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Germany: 3D Printing

SGL Uses Carbon for 3D Printing Applications

| Editor: Alexander Stark

SGL Group and The Exone Company aim to make carbon ready for the 3D printing market
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SGL Group and The Exone Company aim to make carbon ready for the 3D printing market (Source: SGL Group)

SGL Group has identified 3D printing as future growth area for carbon and graphite material applications. Under the brand name Carboprint, the company is now introducing carbon and graphite components to the market that are created by Exone's 3D binder jet printing technology.

Wiesbaden/Germany — Collaboration between the companies is founded on SGL's knowledge in the raw material and powder preparation, as well as versatile technologies for post-processing carbon components. As a supplier for industrial binder jetting technology, Exone contributes its competences in 3D printing. This technology enables not only the production of small prototypes, but also efficient serial production and fast development of customer-specific solutions, the company's announced in a statement.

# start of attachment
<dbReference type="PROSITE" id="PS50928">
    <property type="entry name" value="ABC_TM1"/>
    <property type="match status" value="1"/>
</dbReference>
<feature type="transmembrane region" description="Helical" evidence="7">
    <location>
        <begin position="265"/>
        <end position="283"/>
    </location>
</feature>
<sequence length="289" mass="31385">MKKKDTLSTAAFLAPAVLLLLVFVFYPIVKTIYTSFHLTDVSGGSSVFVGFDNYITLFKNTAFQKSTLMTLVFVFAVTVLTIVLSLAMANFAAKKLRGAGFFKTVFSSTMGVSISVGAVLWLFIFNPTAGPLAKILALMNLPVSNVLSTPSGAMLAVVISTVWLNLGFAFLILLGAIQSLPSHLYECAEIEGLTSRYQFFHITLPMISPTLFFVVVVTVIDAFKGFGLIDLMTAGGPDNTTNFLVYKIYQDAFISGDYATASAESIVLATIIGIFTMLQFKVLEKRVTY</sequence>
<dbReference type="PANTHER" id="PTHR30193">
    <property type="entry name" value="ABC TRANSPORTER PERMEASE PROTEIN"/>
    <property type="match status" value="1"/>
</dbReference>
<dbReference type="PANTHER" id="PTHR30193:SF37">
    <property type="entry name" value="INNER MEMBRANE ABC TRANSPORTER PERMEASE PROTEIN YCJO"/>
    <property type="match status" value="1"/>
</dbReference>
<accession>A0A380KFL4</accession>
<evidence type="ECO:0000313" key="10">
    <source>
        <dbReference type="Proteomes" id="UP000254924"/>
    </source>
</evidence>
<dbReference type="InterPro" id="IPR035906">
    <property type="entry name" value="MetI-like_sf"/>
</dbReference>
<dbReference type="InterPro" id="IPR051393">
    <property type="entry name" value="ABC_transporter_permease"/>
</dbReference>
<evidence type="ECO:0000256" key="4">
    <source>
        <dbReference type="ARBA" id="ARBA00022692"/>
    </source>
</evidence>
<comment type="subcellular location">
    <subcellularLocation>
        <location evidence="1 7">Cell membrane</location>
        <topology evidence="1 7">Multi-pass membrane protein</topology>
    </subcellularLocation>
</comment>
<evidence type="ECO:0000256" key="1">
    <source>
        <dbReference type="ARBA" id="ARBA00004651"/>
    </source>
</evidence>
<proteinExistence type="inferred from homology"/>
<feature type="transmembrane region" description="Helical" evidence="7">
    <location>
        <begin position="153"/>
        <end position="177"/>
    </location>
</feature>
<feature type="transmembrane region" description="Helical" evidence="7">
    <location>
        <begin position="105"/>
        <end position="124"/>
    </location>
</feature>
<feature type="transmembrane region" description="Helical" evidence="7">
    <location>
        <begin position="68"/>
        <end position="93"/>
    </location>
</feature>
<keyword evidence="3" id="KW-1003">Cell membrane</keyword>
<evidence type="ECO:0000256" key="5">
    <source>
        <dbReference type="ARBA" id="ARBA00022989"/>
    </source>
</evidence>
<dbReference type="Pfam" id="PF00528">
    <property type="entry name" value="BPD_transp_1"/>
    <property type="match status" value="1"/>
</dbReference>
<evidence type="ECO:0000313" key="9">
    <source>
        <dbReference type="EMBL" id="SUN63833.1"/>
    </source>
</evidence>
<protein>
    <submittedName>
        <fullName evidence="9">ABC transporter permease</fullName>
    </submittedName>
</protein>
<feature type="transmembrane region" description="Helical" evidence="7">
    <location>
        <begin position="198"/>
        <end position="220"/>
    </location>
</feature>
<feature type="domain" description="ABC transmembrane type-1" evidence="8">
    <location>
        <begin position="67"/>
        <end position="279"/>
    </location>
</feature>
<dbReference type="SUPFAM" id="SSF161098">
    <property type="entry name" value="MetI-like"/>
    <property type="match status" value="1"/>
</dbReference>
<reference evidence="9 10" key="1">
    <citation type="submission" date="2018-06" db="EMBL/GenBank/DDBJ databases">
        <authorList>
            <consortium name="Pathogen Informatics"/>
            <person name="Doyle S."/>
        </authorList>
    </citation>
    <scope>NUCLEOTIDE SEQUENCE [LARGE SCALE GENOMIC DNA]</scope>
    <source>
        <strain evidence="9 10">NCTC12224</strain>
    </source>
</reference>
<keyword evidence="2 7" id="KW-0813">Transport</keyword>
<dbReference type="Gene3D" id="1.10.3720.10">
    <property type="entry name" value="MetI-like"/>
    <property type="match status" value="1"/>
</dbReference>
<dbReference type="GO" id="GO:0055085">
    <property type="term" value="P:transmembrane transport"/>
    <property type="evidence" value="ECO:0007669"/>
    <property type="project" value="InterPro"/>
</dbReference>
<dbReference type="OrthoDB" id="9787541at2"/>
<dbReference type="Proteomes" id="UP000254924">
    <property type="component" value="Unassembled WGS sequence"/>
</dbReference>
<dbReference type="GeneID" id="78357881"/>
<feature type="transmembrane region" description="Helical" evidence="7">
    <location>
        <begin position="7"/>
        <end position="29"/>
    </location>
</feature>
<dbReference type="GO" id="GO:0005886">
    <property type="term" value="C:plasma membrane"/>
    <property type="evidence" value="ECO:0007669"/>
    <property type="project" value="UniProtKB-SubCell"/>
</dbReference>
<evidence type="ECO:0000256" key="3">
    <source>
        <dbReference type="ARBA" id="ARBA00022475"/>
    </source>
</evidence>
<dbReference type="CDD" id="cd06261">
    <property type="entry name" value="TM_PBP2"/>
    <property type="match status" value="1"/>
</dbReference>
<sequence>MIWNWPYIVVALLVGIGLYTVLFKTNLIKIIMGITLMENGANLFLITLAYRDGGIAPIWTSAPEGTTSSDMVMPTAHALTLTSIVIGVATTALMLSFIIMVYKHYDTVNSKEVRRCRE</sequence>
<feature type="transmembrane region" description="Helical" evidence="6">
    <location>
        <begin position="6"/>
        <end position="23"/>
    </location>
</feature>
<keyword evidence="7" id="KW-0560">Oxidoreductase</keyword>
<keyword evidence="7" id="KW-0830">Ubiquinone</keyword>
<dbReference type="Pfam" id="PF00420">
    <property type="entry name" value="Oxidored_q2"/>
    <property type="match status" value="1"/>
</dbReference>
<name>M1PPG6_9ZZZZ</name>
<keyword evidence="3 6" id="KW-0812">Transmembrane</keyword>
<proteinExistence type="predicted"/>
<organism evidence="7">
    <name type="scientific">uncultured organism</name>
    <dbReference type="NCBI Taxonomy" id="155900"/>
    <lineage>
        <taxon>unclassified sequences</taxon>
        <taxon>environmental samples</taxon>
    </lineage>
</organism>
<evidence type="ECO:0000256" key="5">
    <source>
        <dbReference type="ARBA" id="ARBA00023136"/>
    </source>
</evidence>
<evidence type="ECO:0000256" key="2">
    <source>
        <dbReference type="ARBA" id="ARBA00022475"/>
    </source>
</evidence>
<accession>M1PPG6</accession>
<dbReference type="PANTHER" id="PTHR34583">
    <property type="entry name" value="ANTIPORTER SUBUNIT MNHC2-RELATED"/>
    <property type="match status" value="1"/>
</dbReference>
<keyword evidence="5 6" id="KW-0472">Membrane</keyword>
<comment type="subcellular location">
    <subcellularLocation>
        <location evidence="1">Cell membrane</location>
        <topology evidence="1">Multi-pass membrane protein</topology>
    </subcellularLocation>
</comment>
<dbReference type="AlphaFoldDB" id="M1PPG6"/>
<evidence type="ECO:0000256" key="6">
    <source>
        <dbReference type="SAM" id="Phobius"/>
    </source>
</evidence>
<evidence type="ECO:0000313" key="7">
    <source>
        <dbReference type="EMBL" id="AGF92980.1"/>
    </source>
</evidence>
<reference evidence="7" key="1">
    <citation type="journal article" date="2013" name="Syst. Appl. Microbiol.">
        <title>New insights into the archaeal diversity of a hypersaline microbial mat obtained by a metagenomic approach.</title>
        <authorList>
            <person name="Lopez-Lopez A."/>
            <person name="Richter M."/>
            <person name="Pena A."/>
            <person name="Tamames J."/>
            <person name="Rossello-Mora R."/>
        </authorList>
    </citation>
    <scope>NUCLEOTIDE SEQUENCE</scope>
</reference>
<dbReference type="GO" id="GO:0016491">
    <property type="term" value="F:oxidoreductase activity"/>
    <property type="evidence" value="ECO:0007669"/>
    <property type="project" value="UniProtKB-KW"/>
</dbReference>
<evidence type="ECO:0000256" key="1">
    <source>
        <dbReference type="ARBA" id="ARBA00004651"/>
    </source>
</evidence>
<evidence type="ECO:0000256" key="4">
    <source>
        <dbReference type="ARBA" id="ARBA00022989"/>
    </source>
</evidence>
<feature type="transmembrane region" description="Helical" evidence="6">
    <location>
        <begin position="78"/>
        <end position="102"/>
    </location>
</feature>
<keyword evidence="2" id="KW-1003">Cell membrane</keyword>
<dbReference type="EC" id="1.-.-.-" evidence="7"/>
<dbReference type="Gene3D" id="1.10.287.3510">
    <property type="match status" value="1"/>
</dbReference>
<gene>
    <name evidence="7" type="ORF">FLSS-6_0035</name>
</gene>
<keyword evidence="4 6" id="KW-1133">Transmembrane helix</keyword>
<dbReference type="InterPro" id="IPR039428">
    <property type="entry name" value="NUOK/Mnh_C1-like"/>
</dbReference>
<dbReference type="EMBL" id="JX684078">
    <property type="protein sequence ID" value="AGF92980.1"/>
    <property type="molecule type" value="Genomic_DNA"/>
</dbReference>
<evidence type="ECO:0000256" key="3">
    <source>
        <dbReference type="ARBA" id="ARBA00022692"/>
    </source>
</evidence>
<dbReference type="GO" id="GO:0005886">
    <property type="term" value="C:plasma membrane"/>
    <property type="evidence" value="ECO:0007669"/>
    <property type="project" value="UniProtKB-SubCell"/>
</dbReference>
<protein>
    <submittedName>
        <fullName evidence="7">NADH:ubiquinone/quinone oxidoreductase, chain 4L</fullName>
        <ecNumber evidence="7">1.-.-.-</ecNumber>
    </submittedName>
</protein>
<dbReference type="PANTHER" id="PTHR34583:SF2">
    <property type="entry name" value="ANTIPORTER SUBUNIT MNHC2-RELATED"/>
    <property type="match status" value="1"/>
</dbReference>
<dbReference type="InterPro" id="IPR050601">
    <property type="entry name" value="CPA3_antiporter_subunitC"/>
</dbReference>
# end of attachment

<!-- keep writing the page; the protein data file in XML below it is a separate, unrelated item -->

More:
As the carbon body is initially porous after printing, post-processing, such as polymer impregnation or silicon or metal infiltration, play a major role. These additional processes allow the adjustment of versatile material properties to the specific application.

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Thanks to the basic properties of carbon, such as high chemical stability and good electrical and thermal conductivity, first trial components are being developed for testing in applications in the areas of chemical apparatus construction and environmental technology. Concrete examples include heat exchangers and components for distillation columns, as well as pump components made of siliconized 3D-printed carbon. The new material has been presented officially to a larger application specialist audience for the first time at the Berlin Waste Management and Energy Conference in late January.

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